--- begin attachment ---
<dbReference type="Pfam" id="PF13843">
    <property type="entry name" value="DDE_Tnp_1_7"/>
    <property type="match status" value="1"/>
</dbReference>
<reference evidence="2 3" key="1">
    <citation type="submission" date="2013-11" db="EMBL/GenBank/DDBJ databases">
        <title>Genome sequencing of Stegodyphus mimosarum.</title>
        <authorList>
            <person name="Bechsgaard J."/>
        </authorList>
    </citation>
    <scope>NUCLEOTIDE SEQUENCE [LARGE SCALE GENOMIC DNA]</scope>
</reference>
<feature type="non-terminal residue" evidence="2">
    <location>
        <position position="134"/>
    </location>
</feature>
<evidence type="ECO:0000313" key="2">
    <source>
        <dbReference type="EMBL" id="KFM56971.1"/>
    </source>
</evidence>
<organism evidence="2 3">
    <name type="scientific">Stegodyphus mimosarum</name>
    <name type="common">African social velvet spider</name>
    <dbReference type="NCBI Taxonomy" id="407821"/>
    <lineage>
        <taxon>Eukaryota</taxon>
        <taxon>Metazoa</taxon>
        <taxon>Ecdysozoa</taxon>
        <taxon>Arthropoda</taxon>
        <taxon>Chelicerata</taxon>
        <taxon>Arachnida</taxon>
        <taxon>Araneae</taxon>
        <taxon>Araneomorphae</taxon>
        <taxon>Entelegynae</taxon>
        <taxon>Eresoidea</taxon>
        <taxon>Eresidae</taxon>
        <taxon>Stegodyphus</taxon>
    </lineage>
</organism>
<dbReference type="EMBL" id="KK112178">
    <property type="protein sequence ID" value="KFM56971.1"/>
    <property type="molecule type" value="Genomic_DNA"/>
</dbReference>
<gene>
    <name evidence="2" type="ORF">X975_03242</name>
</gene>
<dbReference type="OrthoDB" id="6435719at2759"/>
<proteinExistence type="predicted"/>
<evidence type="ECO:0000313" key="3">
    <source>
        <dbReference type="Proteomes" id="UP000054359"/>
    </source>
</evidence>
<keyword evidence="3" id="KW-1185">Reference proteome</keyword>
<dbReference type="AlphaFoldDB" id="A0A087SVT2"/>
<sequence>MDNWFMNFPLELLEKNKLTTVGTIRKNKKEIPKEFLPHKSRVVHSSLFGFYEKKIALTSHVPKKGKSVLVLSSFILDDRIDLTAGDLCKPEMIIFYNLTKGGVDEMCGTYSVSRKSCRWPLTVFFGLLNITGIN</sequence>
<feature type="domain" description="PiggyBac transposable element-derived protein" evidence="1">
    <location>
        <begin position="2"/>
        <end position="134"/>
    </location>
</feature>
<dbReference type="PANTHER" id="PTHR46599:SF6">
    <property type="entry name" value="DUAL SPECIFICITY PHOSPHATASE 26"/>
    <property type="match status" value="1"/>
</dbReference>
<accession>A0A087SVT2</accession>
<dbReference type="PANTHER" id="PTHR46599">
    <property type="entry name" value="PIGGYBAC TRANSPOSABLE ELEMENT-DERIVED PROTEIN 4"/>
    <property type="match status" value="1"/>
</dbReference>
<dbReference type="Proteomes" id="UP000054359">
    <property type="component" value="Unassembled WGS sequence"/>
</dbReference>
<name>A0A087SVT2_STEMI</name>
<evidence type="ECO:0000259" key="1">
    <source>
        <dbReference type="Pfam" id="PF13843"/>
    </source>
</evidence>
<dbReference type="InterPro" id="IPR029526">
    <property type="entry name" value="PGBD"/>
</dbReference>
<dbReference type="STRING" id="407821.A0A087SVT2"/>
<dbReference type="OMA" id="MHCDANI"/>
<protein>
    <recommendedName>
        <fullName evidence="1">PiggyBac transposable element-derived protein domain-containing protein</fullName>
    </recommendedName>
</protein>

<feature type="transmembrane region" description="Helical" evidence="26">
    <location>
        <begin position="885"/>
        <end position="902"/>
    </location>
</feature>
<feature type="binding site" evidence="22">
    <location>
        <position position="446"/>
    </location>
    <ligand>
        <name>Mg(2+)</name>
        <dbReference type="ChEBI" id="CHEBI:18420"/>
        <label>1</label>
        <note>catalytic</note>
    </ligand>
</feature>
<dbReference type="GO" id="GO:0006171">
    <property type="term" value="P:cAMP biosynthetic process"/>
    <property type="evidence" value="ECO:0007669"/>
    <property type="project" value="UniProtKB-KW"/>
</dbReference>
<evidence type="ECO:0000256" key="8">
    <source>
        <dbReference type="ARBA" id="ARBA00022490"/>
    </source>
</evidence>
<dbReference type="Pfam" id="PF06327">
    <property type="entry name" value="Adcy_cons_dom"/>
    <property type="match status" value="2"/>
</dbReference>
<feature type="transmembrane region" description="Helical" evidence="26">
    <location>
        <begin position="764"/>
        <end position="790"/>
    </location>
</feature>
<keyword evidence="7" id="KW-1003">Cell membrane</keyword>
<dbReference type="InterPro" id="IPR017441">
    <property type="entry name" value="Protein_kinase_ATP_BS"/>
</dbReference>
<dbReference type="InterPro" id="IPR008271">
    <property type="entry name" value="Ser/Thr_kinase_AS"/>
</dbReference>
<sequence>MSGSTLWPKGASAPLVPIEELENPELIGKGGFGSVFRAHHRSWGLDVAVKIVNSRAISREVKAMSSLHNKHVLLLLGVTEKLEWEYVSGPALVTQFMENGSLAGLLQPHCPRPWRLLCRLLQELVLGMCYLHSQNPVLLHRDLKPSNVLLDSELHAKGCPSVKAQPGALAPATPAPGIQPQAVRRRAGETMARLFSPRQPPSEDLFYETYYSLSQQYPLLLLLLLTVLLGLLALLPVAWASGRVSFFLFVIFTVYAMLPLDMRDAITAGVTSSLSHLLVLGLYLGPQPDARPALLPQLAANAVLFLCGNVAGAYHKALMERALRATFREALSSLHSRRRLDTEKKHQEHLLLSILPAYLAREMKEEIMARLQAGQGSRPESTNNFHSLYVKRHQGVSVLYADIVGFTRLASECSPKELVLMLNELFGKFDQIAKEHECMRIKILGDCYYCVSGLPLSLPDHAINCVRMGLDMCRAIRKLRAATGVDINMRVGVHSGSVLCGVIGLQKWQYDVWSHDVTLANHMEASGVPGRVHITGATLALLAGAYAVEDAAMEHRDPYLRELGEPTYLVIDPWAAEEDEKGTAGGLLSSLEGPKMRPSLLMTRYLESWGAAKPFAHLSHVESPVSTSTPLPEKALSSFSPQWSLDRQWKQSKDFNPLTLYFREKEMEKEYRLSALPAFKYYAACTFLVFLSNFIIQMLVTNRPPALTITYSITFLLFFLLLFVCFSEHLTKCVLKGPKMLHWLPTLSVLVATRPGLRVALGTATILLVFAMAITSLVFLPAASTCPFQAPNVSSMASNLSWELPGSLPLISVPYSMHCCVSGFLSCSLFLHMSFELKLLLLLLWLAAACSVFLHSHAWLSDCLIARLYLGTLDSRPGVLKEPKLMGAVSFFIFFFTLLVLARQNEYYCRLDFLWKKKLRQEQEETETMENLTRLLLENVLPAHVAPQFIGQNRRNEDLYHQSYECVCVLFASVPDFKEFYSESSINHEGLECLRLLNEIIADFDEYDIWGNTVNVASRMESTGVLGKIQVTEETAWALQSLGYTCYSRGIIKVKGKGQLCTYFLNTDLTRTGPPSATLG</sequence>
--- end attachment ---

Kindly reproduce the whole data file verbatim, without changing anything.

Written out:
<dbReference type="Pfam" id="PF13843">
    <property type="entry name" value="DDE_Tnp_1_7"/>
    <property type="match status" value="1"/>
</dbReference>
<reference evidence="2 3" key="1">
    <citation type="submission" date="2013-11" db="EMBL/GenBank/DDBJ databases">
        <title>Genome sequencing of Stegodyphus mimosarum.</title>
        <authorList>
            <person name="Bechsgaard J."/>
        </authorList>
    </citation>
    <scope>NUCLEOTIDE SEQUENCE [LARGE SCALE GENOMIC DNA]</scope>
</reference>
<feature type="non-terminal residue" evidence="2">
    <location>
        <position position="134"/>
    </location>
</feature>
<evidence type="ECO:0000313" key="2">
    <source>
        <dbReference type="EMBL" id="KFM56971.1"/>
    </source>
</evidence>
<organism evidence="2 3">
    <name type="scientific">Stegodyphus mimosarum</name>
    <name type="common">African social velvet spider</name>
    <dbReference type="NCBI Taxonomy" id="407821"/>
    <lineage>
        <taxon>Eukaryota</taxon>
        <taxon>Metazoa</taxon>
        <taxon>Ecdysozoa</taxon>
        <taxon>Arthropoda</taxon>
        <taxon>Chelicerata</taxon>
        <taxon>Arachnida</taxon>
        <taxon>Araneae</taxon>
        <taxon>Araneomorphae</taxon>
        <taxon>Entelegynae</taxon>
        <taxon>Eresoidea</taxon>
        <taxon>Eresidae</taxon>
        <taxon>Stegodyphus</taxon>
    </lineage>
</organism>
<dbReference type="EMBL" id="KK112178">
    <property type="protein sequence ID" value="KFM56971.1"/>
    <property type="molecule type" value="Genomic_DNA"/>
</dbReference>
<gene>
    <name evidence="2" type="ORF">X975_03242</name>
</gene>
<dbReference type="OrthoDB" id="6435719at2759"/>
<proteinExistence type="predicted"/>
<evidence type="ECO:0000313" key="3">
    <source>
        <dbReference type="Proteomes" id="UP000054359"/>
    </source>
</evidence>
<keyword evidence="3" id="KW-1185">Reference proteome</keyword>
<dbReference type="AlphaFoldDB" id="A0A087SVT2"/>
<sequence>MDNWFMNFPLELLEKNKLTTVGTIRKNKKEIPKEFLPHKSRVVHSSLFGFYEKKIALTSHVPKKGKSVLVLSSFILDDRIDLTAGDLCKPEMIIFYNLTKGGVDEMCGTYSVSRKSCRWPLTVFFGLLNITGIN</sequence>
<feature type="domain" description="PiggyBac transposable element-derived protein" evidence="1">
    <location>
        <begin position="2"/>
        <end position="134"/>
    </location>
</feature>
<dbReference type="PANTHER" id="PTHR46599:SF6">
    <property type="entry name" value="DUAL SPECIFICITY PHOSPHATASE 26"/>
    <property type="match status" value="1"/>
</dbReference>
<accession>A0A087SVT2</accession>
<dbReference type="PANTHER" id="PTHR46599">
    <property type="entry name" value="PIGGYBAC TRANSPOSABLE ELEMENT-DERIVED PROTEIN 4"/>
    <property type="match status" value="1"/>
</dbReference>
<dbReference type="Proteomes" id="UP000054359">
    <property type="component" value="Unassembled WGS sequence"/>
</dbReference>
<name>A0A087SVT2_STEMI</name>
<evidence type="ECO:0000259" key="1">
    <source>
        <dbReference type="Pfam" id="PF13843"/>
    </source>
</evidence>
<dbReference type="InterPro" id="IPR029526">
    <property type="entry name" value="PGBD"/>
</dbReference>
<dbReference type="STRING" id="407821.A0A087SVT2"/>
<dbReference type="OMA" id="MHCDANI"/>
<protein>
    <recommendedName>
        <fullName evidence="1">PiggyBac transposable element-derived protein domain-containing protein</fullName>
    </recommendedName>
</protein>

<feature type="transmembrane region" description="Helical" evidence="26">
    <location>
        <begin position="885"/>
        <end position="902"/>
    </location>
</feature>
<feature type="binding site" evidence="22">
    <location>
        <position position="446"/>
    </location>
    <ligand>
        <name>Mg(2+)</name>
        <dbReference type="ChEBI" id="CHEBI:18420"/>
        <label>1</label>
        <note>catalytic</note>
    </ligand>
</feature>
<dbReference type="GO" id="GO:0006171">
    <property type="term" value="P:cAMP biosynthetic process"/>
    <property type="evidence" value="ECO:0007669"/>
    <property type="project" value="UniProtKB-KW"/>
</dbReference>
<evidence type="ECO:0000256" key="8">
    <source>
        <dbReference type="ARBA" id="ARBA00022490"/>
    </source>
</evidence>
<dbReference type="Pfam" id="PF06327">
    <property type="entry name" value="Adcy_cons_dom"/>
    <property type="match status" value="2"/>
</dbReference>
<feature type="transmembrane region" description="Helical" evidence="26">
    <location>
        <begin position="764"/>
        <end position="790"/>
    </location>
</feature>
<keyword evidence="7" id="KW-1003">Cell membrane</keyword>
<dbReference type="InterPro" id="IPR017441">
    <property type="entry name" value="Protein_kinase_ATP_BS"/>
</dbReference>
<dbReference type="InterPro" id="IPR008271">
    <property type="entry name" value="Ser/Thr_kinase_AS"/>
</dbReference>
<sequence>MSGSTLWPKGASAPLVPIEELENPELIGKGGFGSVFRAHHRSWGLDVAVKIVNSRAISREVKAMSSLHNKHVLLLLGVTEKLEWEYVSGPALVTQFMENGSLAGLLQPHCPRPWRLLCRLLQELVLGMCYLHSQNPVLLHRDLKPSNVLLDSELHAKGCPSVKAQPGALAPATPAPGIQPQAVRRRAGETMARLFSPRQPPSEDLFYETYYSLSQQYPLLLLLLLTVLLGLLALLPVAWASGRVSFFLFVIFTVYAMLPLDMRDAITAGVTSSLSHLLVLGLYLGPQPDARPALLPQLAANAVLFLCGNVAGAYHKALMERALRATFREALSSLHSRRRLDTEKKHQEHLLLSILPAYLAREMKEEIMARLQAGQGSRPESTNNFHSLYVKRHQGVSVLYADIVGFTRLASECSPKELVLMLNELFGKFDQIAKEHECMRIKILGDCYYCVSGLPLSLPDHAINCVRMGLDMCRAIRKLRAATGVDINMRVGVHSGSVLCGVIGLQKWQYDVWSHDVTLANHMEASGVPGRVHITGATLALLAGAYAVEDAAMEHRDPYLRELGEPTYLVIDPWAAEEDEKGTAGGLLSSLEGPKMRPSLLMTRYLESWGAAKPFAHLSHVESPVSTSTPLPEKALSSFSPQWSLDRQWKQSKDFNPLTLYFREKEMEKEYRLSALPAFKYYAACTFLVFLSNFIIQMLVTNRPPALTITYSITFLLFFLLLFVCFSEHLTKCVLKGPKMLHWLPTLSVLVATRPGLRVALGTATILLVFAMAITSLVFLPAASTCPFQAPNVSSMASNLSWELPGSLPLISVPYSMHCCVSGFLSCSLFLHMSFELKLLLLLLWLAAACSVFLHSHAWLSDCLIARLYLGTLDSRPGVLKEPKLMGAVSFFIFFFTLLVLARQNEYYCRLDFLWKKKLRQEQEETETMENLTRLLLENVLPAHVAPQFIGQNRRNEDLYHQSYECVCVLFASVPDFKEFYSESSINHEGLECLRLLNEIIADFDEYDIWGNTVNVASRMESTGVLGKIQVTEETAWALQSLGYTCYSRGIIKVKGKGQLCTYFLNTDLTRTGPPSATLG</sequence>